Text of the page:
In the United States, there are about 240,000 new cases of lung cancer each year, with an average age at diagnosis of 70.
Types of Lung Cancer
There are two main types of lung cancer: non-small cell lung cancer (NSCLC) and small cell lung cancer (SCLC). NSCLC accounts for about 85 percent of lung cancers and includes adenocarcinoma (the most common form of lung cancer in the United States), squamous cell carcinoma and large cell carcinoma. SCLC tumors account for the remaining 15 percent of lung cancers in the United States. They tend to grow more quickly than NSCLC tumors.
Tumors are classified by stage. In NSCLC, stages are based on whether the cancer is local (in the lung only), locally advanced (has spread to nearby lymph nodes in the lung area) or metastatic (has spread to other parts of the body). In SCLC, a 2-stage system is typically used: limited stage and extensive stage. This booklet focuses on treatment options for SCLC.
After diagnosis, you and your health care team will discuss the best way to proceed with your treatment based on the stage of the SCLC and other factors related to your health.
Surgery, sometimes in combination with chemotherapy, is the most common treatment option for tumors confined to the lung. Surgery is rarely used as the main treatment for SCLC, as the cancer has usually already spread beyond the lung at the time of diagnosis.
If surgery is part of the treatment plan for SCLC, the type of surgery depends on the size and location of the tumor and the overall function of the lungs. The primary types of surgery are:
Lobectomy. Lungs are made up of lobes—3 in the right lung and 2 in the left lung. In a lobectomy, the whole lobe that contains the tumor or tumors is removed.
Segmentectomy (also called wedge resection). In this approach, only the part of the lobe with the tumor or tumors is removed.
Pneumonectomy. The removal of an entire lung.
Sleeve lobectomy. Also called a bronchial sleeve resection or sleeve resection, this is a surgical procedure in which the lobe of the lung that contains the tumor(s) is removed, along with part of the bronchi (main airways into the lungs).
In cases where surgery is not possible, radiation therapy is sometimes used, either alone or in combination with chemotherapy. Radiation may also be used before surgery to shrink the tumor or after surgery to help prevent the cancer from recurring (coming back).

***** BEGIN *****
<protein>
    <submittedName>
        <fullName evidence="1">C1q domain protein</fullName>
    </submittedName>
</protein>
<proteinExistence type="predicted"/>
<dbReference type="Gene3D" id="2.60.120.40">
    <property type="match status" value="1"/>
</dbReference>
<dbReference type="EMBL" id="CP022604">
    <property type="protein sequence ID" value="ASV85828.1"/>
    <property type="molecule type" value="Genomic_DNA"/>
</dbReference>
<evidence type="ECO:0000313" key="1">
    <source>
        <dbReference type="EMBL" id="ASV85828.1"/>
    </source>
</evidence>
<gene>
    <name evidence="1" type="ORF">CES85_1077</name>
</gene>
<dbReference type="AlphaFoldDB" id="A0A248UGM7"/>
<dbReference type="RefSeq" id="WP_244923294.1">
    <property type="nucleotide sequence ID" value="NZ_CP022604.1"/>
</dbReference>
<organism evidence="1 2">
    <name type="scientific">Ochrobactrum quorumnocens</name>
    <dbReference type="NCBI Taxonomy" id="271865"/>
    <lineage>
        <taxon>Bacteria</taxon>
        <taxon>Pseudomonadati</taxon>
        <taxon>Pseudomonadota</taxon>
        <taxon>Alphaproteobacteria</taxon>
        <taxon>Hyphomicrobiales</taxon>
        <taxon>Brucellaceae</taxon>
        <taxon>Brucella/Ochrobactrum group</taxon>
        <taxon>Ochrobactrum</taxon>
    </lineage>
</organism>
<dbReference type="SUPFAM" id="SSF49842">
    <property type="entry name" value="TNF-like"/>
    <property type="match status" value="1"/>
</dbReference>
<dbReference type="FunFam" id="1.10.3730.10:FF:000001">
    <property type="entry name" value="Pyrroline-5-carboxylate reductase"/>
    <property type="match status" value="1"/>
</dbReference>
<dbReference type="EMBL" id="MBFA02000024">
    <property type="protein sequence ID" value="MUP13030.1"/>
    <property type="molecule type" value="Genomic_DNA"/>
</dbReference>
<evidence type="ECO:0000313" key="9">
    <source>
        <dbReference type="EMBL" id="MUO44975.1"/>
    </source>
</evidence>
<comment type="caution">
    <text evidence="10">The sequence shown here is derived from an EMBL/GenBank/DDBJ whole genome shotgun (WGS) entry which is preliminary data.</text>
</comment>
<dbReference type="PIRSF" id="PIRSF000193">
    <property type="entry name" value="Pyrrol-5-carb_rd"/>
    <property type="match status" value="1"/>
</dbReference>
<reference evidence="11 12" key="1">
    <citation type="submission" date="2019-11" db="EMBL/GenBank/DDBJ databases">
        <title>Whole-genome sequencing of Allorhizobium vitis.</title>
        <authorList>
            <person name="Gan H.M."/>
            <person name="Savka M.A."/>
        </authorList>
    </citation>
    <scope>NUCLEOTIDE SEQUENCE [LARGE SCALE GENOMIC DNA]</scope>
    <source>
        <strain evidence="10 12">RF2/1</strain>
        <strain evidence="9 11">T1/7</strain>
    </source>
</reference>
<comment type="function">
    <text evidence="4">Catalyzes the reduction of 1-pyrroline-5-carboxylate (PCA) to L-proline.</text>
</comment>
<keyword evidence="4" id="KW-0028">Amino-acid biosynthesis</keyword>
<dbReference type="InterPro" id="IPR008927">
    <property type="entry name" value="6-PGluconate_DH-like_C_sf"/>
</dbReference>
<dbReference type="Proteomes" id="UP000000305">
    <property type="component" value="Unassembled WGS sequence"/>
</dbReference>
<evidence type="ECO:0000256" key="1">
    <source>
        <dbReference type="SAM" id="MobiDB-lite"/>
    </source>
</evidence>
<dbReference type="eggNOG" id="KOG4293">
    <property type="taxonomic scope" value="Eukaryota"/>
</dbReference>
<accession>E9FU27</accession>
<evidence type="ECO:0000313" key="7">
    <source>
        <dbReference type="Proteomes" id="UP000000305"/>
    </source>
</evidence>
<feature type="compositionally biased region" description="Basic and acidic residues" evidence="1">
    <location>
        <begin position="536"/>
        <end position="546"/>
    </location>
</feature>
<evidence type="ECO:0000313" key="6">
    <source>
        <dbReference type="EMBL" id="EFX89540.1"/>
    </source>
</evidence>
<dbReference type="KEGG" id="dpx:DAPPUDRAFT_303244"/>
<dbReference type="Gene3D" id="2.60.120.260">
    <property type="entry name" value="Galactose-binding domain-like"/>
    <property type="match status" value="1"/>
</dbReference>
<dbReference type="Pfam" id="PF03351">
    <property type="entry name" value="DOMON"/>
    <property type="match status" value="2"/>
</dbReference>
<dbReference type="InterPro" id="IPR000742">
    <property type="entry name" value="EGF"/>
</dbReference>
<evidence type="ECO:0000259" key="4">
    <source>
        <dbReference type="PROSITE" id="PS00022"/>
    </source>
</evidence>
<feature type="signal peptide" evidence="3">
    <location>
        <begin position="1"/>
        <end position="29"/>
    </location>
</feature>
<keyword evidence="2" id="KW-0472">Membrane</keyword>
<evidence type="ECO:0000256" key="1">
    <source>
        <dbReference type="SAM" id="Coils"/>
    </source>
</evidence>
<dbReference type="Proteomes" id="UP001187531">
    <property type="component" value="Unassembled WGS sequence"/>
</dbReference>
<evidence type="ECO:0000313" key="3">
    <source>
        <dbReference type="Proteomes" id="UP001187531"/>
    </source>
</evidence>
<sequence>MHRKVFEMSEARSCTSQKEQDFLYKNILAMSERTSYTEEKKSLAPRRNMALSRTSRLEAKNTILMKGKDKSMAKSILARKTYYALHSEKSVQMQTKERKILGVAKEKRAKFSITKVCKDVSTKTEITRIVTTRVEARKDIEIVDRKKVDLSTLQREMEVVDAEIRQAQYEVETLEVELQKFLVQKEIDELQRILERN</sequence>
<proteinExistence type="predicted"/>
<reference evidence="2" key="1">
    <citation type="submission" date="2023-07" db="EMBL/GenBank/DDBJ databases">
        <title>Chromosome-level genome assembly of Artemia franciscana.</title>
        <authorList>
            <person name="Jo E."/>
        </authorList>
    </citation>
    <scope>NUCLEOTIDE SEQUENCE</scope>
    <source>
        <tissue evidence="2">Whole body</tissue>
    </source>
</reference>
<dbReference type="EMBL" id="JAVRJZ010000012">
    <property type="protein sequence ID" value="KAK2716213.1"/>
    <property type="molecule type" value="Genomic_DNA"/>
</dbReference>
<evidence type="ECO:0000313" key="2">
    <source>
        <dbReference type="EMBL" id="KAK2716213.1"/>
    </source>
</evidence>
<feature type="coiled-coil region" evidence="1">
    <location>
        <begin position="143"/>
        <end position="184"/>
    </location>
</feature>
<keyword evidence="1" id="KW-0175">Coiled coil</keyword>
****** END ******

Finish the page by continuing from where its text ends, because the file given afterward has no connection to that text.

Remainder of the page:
“External beam” radiation is commonly used in treating SCLC. Standard external beam radiation uses a machine, called a linear accelerator, that directs multiple beams of radiation to the tumor. The use of CT (computerized tomography) and PET (positron emission tomography) scans allows radiation oncologists to accurately target tumors, shaping the radiation beams to the size and dimensions of the tumor to help spare healthy tissue.
A newer form of radiation called SBRT (stereotactic body radiation therapy) is sometimes used in the treatment of early-stage SCLC or SCLC that has spread to only one site or a small number of sites. SBRT delivers higher doses of radiation to a small area over a shorter period of time, which destroys more cancer cells and minimizes the impact on healthy tissue. Research is ongoing to determine those people with early-stage SCLC who could best benefit from this type of focused radiation as an alternative to surgery.
Another form of radiation therapy uses streams of protons (tiny positively-charged particles located at the center of atoms) to kill tumor cells. With proton beam radiation therapy, precise doses of protons can be delivered to the exact location of the tumor with minimal doses delivered to nearby areas of the body. This type of radiation is especially useful for people whose tumor is close to a critical structure, such as the spinal cord, or who have previously received radiation.
Enhanced technologies, such as image-guided radiation therapy (IGRT) and intensity modulated radiation therapy (IMRT), may be used to help radiation oncologists treat SCLC with greater precision. Prophylactic cranial irradiation (radiation to the head) helps lower the risk of SCLC spreading to the brain. It is mostly used in the treatment of limited stage SCLC, but it may also help some people with extensive stage SCLC.
Chemotherapy, the use of drugs to destroy cancer cells by stopping the ability of the cells to grow and divide, has long been a mainstay of SCLC treatment. Chemotherapy can also be helpful for people whose tumors have (or will be) removed by surgery, and in combination with radiation (chemoradiation) for locally advanced cancer. It is also an important part of treatment for many people with advanced stage SCLC.